Many medical interpreters are missing out on a prestigious and profitable field.

March 16, 2014 § 21 Comments

Dear colleagues:

Last year I interpreted for several medical and pharmaceutical conferences.  Some were presentations of scientific papers before an audience of  peers, others were geared to non-physicians who work in the pharmaceutical field.  All of them were interesting and they all paid well.  They also had something else in common:  There were absolutely no medical interpreters or former medical interpreters in any of the booths.  As I sat in the Spanish booth during a conference on the 98th floor of the Hancock Building in Chicago, I examined all the booths for the other languages and realized that there were excellent, very dedicated professional conference interpreters everywhere.  I knew the interpretation was going to be top-notch, but I couldn’t help but notice that there were no medical doctors, registered nurses, or medical interpreters anywhere.

My friends, conference interpreters are second to none as far as quality and professionalism; they prepare for every assignment and show up to work equipped with the experience, knowledge, and skill needed to take care of just about any possible situation that may arise during the assignment.  A conference where real conference interpreters are hired to work could not be in better hands.  However, even though the same can be said of any other subject matter, in the United States, and other countries, you can find former attorneys and court interpreters in many events that deal with legal and business issues.  Medical interpreting attracts hundreds of interpreters in the United States alone.  Every day these professionals work in hospitals, clinics, emergency rooms, and medical offices, so the logical question is: Why this does not happen in the medical conferences?

I do not have a general answer, but based on my observations and years in the profession I can bring up the following factors:

There are several very capable medical interpreters who regularly work as conference interpreters.  I know this because some of them are my friends and I have shared the booth with many.  The problem is that there are not enough of them.  Please understand that here I am referring to what is generally recognized as conference interpreting, and purposely excluding community interpreting even though some colleagues, in my opinion erroneously, on occasion refer to this boothless informal interpretation as conference.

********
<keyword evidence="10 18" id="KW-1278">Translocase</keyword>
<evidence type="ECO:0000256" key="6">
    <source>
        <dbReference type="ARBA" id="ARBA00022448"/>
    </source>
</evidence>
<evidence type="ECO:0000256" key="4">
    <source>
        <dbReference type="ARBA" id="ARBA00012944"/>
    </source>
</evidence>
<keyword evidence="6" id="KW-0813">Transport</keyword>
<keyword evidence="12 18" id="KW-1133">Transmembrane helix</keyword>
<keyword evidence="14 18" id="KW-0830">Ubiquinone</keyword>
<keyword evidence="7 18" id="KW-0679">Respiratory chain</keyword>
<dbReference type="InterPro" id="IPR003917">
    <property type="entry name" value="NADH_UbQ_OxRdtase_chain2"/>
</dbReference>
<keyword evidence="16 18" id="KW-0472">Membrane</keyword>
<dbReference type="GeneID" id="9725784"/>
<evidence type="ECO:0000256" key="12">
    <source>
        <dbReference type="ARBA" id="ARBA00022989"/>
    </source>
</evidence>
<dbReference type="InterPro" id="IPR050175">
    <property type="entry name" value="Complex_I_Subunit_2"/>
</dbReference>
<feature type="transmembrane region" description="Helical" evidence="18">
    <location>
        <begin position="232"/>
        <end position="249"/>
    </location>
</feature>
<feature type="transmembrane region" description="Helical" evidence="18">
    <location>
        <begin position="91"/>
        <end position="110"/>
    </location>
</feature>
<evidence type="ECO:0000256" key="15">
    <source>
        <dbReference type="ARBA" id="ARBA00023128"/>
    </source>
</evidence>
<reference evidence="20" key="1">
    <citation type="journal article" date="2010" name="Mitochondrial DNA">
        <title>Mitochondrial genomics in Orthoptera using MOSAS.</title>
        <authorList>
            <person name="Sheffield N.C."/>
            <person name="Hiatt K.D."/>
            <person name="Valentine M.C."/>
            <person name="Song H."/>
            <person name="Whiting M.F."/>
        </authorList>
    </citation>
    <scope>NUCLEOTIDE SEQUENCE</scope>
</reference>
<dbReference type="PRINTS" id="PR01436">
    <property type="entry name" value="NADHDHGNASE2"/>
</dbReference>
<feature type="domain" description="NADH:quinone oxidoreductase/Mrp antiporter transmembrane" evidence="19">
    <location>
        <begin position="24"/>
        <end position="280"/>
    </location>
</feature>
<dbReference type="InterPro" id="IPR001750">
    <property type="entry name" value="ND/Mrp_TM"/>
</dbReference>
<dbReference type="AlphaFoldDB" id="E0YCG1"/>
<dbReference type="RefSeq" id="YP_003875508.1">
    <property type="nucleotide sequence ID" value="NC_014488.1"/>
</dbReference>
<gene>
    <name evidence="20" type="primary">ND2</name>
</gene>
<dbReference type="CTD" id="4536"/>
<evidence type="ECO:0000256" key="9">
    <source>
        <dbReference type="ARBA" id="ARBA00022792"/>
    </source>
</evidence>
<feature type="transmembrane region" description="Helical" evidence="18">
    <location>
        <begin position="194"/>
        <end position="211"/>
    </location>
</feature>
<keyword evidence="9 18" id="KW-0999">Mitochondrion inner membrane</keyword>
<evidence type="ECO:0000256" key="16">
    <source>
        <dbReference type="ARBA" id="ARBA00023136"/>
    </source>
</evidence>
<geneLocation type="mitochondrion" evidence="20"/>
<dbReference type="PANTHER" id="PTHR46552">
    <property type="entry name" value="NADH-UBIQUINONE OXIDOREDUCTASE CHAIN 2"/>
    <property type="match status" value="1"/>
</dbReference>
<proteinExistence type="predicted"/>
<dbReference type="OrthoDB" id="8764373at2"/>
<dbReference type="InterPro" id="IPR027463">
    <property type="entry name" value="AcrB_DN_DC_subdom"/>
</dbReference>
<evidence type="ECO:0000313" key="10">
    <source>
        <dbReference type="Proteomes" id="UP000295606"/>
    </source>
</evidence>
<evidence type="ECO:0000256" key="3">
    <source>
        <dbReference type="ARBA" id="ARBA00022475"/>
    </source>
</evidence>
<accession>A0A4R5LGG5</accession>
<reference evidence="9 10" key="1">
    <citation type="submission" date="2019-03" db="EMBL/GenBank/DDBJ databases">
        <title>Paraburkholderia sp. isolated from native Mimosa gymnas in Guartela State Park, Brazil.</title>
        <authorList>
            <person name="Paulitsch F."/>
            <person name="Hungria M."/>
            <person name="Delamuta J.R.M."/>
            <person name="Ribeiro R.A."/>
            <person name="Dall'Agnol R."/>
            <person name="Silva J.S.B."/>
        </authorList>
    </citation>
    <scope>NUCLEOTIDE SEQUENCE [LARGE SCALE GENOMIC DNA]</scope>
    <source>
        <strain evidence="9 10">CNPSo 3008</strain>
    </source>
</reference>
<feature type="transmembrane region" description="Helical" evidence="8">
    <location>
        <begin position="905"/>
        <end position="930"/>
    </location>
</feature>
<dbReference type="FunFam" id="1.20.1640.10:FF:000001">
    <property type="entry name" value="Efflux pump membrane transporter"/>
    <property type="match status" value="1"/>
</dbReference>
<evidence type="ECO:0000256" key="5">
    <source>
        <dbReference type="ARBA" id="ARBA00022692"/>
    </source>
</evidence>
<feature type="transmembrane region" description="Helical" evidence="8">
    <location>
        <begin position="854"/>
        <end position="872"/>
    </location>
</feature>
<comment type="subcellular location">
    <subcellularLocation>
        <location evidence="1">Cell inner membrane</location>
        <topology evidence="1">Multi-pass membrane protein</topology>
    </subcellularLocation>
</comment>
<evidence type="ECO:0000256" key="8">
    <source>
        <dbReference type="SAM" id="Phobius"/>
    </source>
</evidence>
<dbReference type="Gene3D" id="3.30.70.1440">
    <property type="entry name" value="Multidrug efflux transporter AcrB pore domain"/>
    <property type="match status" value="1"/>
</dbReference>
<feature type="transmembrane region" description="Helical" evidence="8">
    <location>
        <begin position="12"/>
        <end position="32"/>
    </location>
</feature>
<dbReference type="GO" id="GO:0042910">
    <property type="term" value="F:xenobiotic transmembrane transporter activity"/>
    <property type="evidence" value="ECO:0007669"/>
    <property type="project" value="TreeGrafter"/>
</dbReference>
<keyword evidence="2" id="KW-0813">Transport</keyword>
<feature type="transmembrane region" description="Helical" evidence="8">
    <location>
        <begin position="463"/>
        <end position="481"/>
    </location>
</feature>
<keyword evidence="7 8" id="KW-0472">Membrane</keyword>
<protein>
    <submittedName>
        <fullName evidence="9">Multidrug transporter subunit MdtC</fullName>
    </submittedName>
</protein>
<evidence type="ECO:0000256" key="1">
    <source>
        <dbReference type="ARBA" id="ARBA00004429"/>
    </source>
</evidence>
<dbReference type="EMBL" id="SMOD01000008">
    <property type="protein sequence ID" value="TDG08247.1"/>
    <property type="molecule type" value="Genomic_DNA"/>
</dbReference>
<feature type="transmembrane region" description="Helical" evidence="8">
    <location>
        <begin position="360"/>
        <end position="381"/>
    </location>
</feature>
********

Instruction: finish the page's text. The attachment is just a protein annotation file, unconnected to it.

Compared to legal interpreters, medical interpreters have a tougher time “breaking away” from medical interpreting because there is a widely shared concept that medical interpreters are not good or professional.  This is a belief that many agencies, and even other interpreters, share.

Now, we have to recognize that this characterization of the medical interpreter profession has some truth to it.  At least in the United States until fairly recently there was no regulation or minimal standards in medical interpreting.  Many bilinguals who failed the court interpreter certification went to the medical field because there were no rules and often no quality control.  Because the conditions were so poor in this unchartered territory, many language agencies filled the void by taking over most of the things needed to provide a medical interpreting service.  They were setting policy and criteria as far as who could work, how they could work, and more importantly, how much these interpreters would be paid.  For years I heard this all over the United States: “Medical interpreting? No way! It pays nothing.”  Unfortunately my friends and colleagues, that was (and regrettably still is) the case.

So there you have it.  Most interpreters who had invested time and money studying and getting themselves ready to practice their profession did not want to work for very little pay.  This scared many good people away from the field.

There is much to be done at this time. Too many doctors and hospital administrators to educate, too many bad agencies to expel from the field, and too many mediocre interpreters to push to the side so there is room for those, new and experienced professionals, willing to play ball under the new rules of certification, ethics and uniformity.